Reading Application Rewrites after Acquisitions: How Large Software Companies Destroy Startup Value made me think of a decade or two ago how Computer Associates were famous for the same thing. Then later it was Symantec. One comment I read somewhere, somewhen went along the lines of “As soon as you read that XYZ, big software conglomerate, purchased a product you had a year or two to find an equivalent product by a smaller software organization. “
I feel the reason is even simpler. The best folks in the small acquired software company, from management to developers to testers and others, start leaving due to the clash of corporate culture and ossification of the new corp culture.
Actually that applies to all acquired corps. Not just software corps.
I saw the same thing with a client from the 80s who was a heating, ventilation and air conditioning (HVAC) wholesaler and was acquired by a company which, once you traced through the corp ownership, was on the world wide Fortune 10 list. For the while after acquisition by they weren’t too bad but the senior managers at the former head office in Vancouver started leaving as did the branch managers. As did all the employees at the former head office. After five years there was only two employees left in the head office from when they were acquired. I recall visiting that employee in the office. The difference in moral and attitude was striking.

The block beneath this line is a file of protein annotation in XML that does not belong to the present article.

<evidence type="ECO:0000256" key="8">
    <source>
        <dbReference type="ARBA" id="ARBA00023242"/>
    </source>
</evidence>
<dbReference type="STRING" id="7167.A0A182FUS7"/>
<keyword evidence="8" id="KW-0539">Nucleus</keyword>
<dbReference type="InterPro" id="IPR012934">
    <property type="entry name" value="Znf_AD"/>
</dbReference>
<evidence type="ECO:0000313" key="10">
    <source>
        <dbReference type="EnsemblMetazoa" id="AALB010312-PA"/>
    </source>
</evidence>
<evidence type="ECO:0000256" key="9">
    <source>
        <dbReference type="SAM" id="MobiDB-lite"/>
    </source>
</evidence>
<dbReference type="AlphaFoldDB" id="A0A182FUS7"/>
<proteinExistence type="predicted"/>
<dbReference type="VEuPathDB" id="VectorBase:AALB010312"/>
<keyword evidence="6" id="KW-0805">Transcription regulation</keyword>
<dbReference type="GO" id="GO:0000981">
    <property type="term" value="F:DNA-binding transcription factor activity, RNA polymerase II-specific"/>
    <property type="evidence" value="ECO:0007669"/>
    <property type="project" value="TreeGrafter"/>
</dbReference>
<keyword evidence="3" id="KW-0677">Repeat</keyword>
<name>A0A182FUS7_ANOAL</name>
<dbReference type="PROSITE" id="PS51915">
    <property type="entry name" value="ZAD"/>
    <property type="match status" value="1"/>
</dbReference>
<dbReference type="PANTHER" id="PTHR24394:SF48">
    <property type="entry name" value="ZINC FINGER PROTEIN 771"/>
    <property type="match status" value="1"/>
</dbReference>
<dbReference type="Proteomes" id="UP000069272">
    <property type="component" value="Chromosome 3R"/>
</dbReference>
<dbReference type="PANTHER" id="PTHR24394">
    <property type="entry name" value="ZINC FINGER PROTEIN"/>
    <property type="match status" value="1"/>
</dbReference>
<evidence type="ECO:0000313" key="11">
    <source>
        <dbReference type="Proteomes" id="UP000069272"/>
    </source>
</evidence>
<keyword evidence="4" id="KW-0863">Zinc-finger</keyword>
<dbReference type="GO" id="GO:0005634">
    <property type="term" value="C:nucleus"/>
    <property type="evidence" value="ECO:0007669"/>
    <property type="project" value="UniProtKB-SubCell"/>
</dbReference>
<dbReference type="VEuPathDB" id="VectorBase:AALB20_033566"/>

Then the head office in Toronto, who was running a very different business, decided to convert the sales order, accounts receivable, and accounting app onto their older, slower and much more cumbersome system. Which had much reduced functionality compared to the HVAC’s system. Thus folks had to go back to manual systems in some cases.
Mind you, presumably the acquired corps owners made a healthy profit. And I don’t blame the owners of the HVAC company either. The owners were two brothers who wanted to get their money out of the business before they died so they could enjoy retirement. They tried employee ownership but there wasn’t enough interest or funds available to buy out the brothers.